that guy in AZ Wrote:
Heather published a lot of good thoughts last night. Here are some of the highlights:
House Speaker Nancy Pelosi had announced the day before that the House would take up a resolution, advanced by Representative Jamie Raskin (D-MD), that called on Vice President Mike Pence “to convene and mobilize the Cabinet to activate the 25th Amendment to declare the President incapable of executing the duties of his office, after which the Vice President would immediately exercise powers as acting President.” The resolution did not speak to the physical or mental health of the president, but focused on his inability to fulfill his duty to respect the legitimate results of the Presidential election, accept the peaceful transfer of power, protect the people of the United States, and see that the laws be faithfully executed.
This resolution was a generous offer to Republicans. It limited its condemnation of Trump to his quite obvious refusal to accept the election results, rather than digging deeper into his behavior. Pelosi also called for Unanimous Consent to bring up the Raskin resolution. This was a way to give cover to Republicans who didn’t want to go on the record against Trump, but who want him out of power in favor of Pence.
Although extremist Republicans are trying to argue that removing Trump shows Democratic partisanship, in fact, Pelosi was trying to give Republicans as much cover as possible.
It was a Trump Republican who shot that down. Representative Alex Mooney (R-WV) objected to Unanimous Consent, which means that when the measure comes up again tomorrow, each Republican will have to vote either for it or against it. Mooney has condemned his fellow Republicans who would not go along with Trump’s election claims, and now he is forcing them to go on record. In other words, he is making a play to force Republicans behind Trump.
As of tonight, the government remains MIA. We have had no briefings from the White House, FBI, Department of Homeland Security, or the Justice Department about what happened on January 6, or what has happened since. And now acting Secretary of the Department of Homeland Security Chad Wolf has resigned, effective at midnight tonight. He will be replaced by FEMA Administrator Peter Gaynor.
McCarthy is facing the same problem Senator Rick Scott (R-FL), the new chair of the National Republican Senatorial Committee is: they are supposed to bring in campaign cash, but suddenly corporations are announcing they will no longer make political donations… at least to Republicans. Judd Legum and Tesnim Zekeria at Popular Information yesterday broke the story that Marriott, BlueCross BlueShield, and Commerce Bank would not contribute to the 147 Republicans who objected to the counting of the electoral votes in Congress. That’s more than half the Republicans in Congress. Verizon, AT&T, and Amazon have now joined that boycott. Citigroup, 3M, Facebook, Microsoft, Google, and JPMorgan Chase have all halted political giving for several months, and a number of other companies say they are reevaluating their giving. T-Mobile told Popular Information: “The assault on the U.S. Capitol and on democracy was unacceptable.”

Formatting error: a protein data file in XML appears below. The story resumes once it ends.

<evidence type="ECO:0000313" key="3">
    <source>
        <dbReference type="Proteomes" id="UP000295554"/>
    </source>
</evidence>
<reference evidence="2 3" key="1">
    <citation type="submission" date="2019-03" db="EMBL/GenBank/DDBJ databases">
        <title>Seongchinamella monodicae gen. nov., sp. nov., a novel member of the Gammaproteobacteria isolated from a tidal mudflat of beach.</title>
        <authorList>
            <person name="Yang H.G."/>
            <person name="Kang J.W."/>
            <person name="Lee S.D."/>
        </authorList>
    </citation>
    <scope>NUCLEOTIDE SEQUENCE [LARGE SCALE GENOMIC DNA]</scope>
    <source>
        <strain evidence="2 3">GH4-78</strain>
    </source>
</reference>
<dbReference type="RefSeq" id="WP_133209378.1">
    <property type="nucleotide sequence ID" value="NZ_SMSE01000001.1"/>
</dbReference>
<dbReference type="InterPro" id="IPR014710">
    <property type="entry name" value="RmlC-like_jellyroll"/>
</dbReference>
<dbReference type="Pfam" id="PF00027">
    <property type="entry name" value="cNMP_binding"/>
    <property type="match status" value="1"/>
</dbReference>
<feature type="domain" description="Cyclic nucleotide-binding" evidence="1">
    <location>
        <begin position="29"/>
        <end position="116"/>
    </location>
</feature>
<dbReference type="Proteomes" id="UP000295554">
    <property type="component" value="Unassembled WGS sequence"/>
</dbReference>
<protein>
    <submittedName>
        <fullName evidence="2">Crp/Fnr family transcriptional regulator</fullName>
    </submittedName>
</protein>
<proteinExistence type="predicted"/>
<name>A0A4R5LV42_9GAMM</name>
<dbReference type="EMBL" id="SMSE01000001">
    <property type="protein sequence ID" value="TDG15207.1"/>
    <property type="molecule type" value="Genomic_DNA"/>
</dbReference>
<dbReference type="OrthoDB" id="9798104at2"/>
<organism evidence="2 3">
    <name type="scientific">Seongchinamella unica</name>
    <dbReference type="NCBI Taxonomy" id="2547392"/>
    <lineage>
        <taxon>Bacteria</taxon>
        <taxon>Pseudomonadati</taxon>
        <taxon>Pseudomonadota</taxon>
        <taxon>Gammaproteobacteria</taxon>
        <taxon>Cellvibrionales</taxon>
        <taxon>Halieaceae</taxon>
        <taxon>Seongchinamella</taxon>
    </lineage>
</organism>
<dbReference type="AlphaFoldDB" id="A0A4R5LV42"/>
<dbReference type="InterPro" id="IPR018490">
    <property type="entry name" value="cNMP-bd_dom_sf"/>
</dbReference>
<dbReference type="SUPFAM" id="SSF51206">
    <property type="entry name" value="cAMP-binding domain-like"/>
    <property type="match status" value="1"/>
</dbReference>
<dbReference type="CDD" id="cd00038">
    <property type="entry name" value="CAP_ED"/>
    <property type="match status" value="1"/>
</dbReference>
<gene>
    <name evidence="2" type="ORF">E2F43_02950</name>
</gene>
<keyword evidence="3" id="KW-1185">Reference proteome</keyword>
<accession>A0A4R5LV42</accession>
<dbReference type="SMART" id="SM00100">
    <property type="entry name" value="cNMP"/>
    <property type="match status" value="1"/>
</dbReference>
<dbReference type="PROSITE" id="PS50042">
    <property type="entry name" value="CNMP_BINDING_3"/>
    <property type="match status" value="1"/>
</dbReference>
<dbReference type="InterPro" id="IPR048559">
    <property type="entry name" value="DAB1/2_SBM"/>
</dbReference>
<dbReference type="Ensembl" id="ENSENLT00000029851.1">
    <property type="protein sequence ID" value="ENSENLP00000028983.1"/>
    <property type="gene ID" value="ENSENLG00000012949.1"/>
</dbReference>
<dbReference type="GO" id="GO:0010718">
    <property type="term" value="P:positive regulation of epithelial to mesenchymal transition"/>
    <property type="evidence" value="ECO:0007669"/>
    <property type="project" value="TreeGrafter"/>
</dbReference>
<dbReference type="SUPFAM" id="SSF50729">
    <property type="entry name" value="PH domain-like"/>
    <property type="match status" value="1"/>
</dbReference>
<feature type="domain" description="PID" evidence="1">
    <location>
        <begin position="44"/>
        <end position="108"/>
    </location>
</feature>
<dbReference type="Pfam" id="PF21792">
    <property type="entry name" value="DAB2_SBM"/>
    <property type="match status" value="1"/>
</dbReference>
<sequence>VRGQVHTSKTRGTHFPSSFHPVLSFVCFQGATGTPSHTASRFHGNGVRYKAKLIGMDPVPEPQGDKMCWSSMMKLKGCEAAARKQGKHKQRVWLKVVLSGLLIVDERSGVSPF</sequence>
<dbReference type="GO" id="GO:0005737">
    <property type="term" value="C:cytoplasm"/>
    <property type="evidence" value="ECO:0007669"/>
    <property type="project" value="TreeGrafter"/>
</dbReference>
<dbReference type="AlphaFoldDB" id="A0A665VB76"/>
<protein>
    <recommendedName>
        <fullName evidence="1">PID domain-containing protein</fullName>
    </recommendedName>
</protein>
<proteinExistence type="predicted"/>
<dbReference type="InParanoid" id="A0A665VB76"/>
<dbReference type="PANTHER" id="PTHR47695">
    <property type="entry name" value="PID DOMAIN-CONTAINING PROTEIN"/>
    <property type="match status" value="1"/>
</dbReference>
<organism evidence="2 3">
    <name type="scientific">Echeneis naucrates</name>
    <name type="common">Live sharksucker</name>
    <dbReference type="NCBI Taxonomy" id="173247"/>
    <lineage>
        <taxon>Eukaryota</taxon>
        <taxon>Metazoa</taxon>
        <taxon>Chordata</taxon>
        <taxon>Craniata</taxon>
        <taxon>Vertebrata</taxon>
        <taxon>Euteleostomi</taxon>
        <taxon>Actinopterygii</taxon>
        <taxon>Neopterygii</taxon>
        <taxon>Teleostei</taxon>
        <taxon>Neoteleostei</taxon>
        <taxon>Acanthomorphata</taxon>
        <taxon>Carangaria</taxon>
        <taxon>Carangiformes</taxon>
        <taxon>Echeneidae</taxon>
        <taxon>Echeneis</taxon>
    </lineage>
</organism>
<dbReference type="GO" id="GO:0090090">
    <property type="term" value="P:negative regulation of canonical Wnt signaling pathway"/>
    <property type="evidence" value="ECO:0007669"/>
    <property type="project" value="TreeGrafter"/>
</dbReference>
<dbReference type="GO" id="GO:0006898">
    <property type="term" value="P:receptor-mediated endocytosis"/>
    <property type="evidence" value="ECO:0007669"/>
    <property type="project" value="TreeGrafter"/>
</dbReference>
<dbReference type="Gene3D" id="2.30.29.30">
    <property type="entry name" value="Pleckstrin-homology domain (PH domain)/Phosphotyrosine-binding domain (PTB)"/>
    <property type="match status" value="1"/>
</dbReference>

The FBI warned today that online activists are planning armed protests in Washington, D.C., and at all fifty state capitols between January 16 and 20, although it is not clear that their plans will translate into mass protests. In the wake of the attack, Trump supporters are harassing lawmakers, making them fear for the safety of themselves and their families.
Insurgents now face institutional pressure, as well. The Department of Justice and the FBI are tracking down more than 150 suspects for prosecution—so far—and hackers today claimed to have captured the personal data of Parler users from Parler servers, including material that users believed they had deleted after the January 6 Capitol riot. Since rioters stole laptops and documents that included items relating to national security, they are not going to be able to drop off the radar screen.
Trump is also under pressure, the pressure of impeachment, of course, and the loss of his social media platforms. He is also under financial pressure, as Deutsche Bank, the only bank that would still lend to him, has announced it will no longer do business with him. But, according to Maggie Haberman at the New York Times, what is upsetting him most is that the PGA has pulled its 2022 golf championship from Trump’s Bedminster, New Jersey, golf club.
That, not the riots, not the deaths, not impeachment, and certainly not the coronavirus--which has now killed more than 375,000 of us—has “gutted” him.
I feel that if his tower down in Chicago were on fire, I could, but probably would not, go to speedway, obtain 5 gallons of gas, drive to Chicago, and throw it on the fire, that's just how much disdain I have for him. And, I have never hated anyone in my life, more than I hate him for what he has done to our country. He should be tarred and feathered, now I'm talking like a hateful republican....